My Hoover colleague Richard Epstein is a law professor, not an economist. Although law professors sometimes tell me to stick to economics and leave thinking about law to them (Richard has never done so to me, by the way), I have never responded in kind. I think law professors should feel free to think and write about economics but should subject themselves to criticisms by economists.

Fortunately, I don’t have a criticism of Richard’s most-recent piece on economics. Far from criticizing, I think it’s a first-rate analytic piece, especially given the difficulty of the subject he tackles. As he points out in the first few paragraphs of his recent Hoover article, “Not Obama’s Economy,” it’s hard to tease out the effect of one president on an economy when there are so many factors at play.

So to do so, Richard chooses a marvelously simple but powerful analytic approach. He looks at the major changes to policy under President Obama and considers whether each was likely to foster or hamper economic growth. His bottom line, using basic economics, is this: each policy was likely to hamper economic growth. So then when we see higher economic growth under Trump, and we can point to factors that are reasonably good candidates for causes of that growth, such as the tax reform bill in December and the ongoing deregulation of various sectors of the economy, there’s a good case to be made that Trump’s policies are much more responsible than Obama’s policies for the recent high growth.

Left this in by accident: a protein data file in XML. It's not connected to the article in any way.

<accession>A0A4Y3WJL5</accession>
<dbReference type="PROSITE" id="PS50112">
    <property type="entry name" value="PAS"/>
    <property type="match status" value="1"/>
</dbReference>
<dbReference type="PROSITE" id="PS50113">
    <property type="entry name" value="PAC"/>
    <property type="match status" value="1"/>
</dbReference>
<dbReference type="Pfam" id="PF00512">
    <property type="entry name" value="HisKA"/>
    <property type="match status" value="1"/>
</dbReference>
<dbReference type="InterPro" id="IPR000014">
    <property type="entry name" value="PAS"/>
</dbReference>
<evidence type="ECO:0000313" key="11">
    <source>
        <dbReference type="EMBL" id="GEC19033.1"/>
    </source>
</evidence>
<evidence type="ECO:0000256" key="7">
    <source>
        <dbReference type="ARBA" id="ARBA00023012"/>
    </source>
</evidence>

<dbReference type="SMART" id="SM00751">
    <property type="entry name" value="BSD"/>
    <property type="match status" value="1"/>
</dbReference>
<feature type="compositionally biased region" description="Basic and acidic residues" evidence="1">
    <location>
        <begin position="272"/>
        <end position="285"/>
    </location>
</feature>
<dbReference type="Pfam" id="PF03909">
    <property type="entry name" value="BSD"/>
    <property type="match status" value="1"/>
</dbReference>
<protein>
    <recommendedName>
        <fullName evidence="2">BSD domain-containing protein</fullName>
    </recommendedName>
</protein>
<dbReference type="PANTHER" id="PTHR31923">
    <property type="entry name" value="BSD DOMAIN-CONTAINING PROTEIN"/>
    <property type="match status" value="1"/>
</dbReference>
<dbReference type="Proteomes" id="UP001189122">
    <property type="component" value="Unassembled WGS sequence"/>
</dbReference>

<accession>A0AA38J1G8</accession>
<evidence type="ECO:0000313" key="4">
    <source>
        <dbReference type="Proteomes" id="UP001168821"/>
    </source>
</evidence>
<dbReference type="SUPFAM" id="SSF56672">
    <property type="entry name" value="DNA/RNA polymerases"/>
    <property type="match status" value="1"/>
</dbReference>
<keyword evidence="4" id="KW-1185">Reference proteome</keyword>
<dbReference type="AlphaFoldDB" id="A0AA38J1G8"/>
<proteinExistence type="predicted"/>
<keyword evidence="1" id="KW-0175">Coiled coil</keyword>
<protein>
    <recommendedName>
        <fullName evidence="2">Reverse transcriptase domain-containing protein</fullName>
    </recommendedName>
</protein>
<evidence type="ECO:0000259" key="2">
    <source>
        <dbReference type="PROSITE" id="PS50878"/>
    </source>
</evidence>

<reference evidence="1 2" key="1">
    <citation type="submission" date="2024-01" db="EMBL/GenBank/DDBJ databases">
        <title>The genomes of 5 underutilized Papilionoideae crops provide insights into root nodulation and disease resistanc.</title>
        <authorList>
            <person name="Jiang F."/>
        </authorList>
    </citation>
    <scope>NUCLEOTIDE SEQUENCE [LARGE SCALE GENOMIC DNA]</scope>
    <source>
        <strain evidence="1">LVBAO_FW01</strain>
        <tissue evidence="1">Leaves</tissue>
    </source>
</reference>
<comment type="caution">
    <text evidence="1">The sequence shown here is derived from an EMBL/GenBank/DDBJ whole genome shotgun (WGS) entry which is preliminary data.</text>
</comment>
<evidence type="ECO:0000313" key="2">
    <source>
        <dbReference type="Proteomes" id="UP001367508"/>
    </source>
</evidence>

Is it a slam dunk? No. But it’s the best attempt I’ve seen so far to address this important issue.

Richard cautions, though, as would any economist or economically literate law professor, that one factor that is undercutting growth and will undercut growth is Trump’s hostility, expressed in recent regulations, to free trade.


There’s one sentence in Richard’s piece that I don’t completely understand. He writes:

The passage of the Motor Vehicle Act, National Labor Relations Act, the Fair Labor Standards act, the Civil Aeronautics Act and the Agricultural Adjustment Act—cartels all—retarded economic activities for decades to come.

I get the bad effects of the last 4 of the 5 laws he names. I hadn’t heard, though, of the first one—the Motor Vehicle Act—and some googling didn’t return results that satisfied my curiosity.

Note: As Paul A. Sand points out below, Richard almost certainly meant to refer to the Motor Carrier Act, not the Motor Vehicle Act.